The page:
The War Years
The beginning of US involvement in World War II necessitated depriving the game of many players who joined the armed forces, but the major leagues continued play throughout the duration. In 1941, a year which saw the premature death of Lou Gehrig, Boston's great left fielder Ted Williams had a batting average over .400 – the last time anyone has achieved that feat. During the same season Joe DiMaggio hit successfully in 56 consecutive games, an accomplishment both unprecedented and unequaled. Both Williams and DiMaggio would miss playing time in the services, with Williams also flying later in the Korean War. During this period Stan Musial led the St. Louis Cardinals to the 1942, 1944 and 1946 World Series titles. The war years also saw the founding of the All-American Girls Professional Baseball League.
Baseball boomed after World War II. 1945 saw a new attendance record and the following year average crowds leapt nearly 70% to 14,914. Further records followed in 1948 and 1949, when the average reached 16,913. While average attendances slipped to somewhat lower levels through the 1950s, 1960s and the first half of the 1970s, they remained well above pre-war levels, and total seasonal attendance regularly hit new highs from 1962 onwards as the number of major league games increased.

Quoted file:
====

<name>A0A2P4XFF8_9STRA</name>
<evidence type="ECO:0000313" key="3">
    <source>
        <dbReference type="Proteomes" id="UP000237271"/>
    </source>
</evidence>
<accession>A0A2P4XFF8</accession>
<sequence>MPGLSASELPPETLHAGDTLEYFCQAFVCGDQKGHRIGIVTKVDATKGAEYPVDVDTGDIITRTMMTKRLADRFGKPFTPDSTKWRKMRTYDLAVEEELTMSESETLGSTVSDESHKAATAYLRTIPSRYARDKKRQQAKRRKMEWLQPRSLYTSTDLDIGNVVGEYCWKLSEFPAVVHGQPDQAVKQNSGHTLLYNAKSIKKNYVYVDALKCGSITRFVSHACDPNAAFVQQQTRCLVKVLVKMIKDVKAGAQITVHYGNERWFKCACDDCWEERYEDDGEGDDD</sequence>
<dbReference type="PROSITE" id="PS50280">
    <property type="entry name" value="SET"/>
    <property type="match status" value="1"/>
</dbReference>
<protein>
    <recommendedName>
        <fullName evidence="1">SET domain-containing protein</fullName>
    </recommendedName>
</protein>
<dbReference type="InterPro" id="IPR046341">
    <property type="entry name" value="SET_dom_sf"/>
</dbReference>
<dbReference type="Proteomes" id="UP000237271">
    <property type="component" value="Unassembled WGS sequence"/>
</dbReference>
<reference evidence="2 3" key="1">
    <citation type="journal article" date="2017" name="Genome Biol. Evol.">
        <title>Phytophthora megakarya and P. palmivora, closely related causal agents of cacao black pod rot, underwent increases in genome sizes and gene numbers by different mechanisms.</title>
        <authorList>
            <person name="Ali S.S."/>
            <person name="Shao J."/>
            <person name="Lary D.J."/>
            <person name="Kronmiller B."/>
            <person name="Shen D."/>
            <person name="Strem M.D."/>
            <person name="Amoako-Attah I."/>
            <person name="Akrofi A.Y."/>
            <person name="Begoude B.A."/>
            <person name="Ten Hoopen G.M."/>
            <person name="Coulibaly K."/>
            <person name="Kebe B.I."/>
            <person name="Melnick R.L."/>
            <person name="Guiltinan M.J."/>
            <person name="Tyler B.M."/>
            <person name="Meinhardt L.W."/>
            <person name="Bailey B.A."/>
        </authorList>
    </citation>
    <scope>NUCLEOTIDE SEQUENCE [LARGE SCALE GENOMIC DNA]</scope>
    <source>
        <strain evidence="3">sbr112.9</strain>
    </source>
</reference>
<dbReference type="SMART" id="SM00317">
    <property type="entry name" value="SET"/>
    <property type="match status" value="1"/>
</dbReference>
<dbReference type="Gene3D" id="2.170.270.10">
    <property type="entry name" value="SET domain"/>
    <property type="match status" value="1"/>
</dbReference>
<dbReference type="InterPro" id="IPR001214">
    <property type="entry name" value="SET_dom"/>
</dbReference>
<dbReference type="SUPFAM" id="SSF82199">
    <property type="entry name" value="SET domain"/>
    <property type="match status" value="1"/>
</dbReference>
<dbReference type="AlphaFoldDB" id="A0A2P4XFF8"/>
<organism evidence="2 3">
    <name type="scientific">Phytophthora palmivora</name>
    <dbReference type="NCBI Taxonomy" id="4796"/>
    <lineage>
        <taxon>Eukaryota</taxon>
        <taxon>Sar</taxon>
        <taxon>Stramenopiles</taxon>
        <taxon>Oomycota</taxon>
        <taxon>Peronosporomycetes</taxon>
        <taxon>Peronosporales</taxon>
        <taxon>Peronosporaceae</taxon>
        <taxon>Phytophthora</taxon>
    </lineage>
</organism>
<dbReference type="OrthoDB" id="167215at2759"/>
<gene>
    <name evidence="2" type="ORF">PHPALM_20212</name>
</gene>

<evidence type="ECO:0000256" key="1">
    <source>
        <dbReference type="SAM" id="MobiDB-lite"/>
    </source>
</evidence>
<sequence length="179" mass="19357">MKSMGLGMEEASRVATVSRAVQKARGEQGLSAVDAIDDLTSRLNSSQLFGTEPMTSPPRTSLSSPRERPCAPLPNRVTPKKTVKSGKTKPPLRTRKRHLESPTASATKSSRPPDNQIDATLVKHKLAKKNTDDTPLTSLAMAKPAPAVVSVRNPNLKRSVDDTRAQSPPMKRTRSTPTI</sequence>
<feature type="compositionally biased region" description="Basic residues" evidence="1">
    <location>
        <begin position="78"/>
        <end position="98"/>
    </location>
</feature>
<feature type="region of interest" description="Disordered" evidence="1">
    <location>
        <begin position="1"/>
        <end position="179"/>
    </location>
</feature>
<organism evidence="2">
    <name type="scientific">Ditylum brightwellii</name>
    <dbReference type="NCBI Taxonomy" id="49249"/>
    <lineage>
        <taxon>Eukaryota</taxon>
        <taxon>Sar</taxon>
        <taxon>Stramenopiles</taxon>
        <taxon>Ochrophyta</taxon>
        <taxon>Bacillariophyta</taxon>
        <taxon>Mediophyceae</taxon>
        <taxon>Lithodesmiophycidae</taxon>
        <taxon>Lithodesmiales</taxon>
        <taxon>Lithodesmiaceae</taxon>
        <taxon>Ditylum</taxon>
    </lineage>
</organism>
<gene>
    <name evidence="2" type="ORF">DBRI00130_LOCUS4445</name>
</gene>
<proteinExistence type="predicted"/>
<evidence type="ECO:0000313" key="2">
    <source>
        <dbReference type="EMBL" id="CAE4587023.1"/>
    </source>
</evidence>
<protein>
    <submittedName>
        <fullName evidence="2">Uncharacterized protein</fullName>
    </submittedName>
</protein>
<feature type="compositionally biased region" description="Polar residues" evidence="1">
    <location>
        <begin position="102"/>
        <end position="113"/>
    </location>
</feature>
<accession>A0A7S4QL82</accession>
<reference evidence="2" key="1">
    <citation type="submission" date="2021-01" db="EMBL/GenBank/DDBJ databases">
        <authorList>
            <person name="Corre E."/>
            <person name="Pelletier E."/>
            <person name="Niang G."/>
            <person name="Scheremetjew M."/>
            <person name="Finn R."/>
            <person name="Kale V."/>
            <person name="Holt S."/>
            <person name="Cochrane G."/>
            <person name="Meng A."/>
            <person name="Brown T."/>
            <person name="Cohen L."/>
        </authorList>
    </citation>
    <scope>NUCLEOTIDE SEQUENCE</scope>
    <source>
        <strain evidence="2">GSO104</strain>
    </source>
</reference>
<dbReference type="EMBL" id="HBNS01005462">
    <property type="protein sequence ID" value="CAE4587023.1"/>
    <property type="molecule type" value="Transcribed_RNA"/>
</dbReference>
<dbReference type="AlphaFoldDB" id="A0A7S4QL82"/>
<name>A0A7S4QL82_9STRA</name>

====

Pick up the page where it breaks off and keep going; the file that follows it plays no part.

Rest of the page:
Read more about this topic: History Of Baseball In The United States
Famous quotes containing the words war and/or years:
“They shall beat their swords into plowshares, and their spears into pruninghooks: nation shall not lift up sword against nation, neither shall they learn war any more.”
—Bible: Hebrew Isaiah 2:4.
“I spend so many times for skating, and I gave up so many hobbies for this ... the Olympics are four years in time. And I am old.”
—Ye Qiaobo (b. 1965)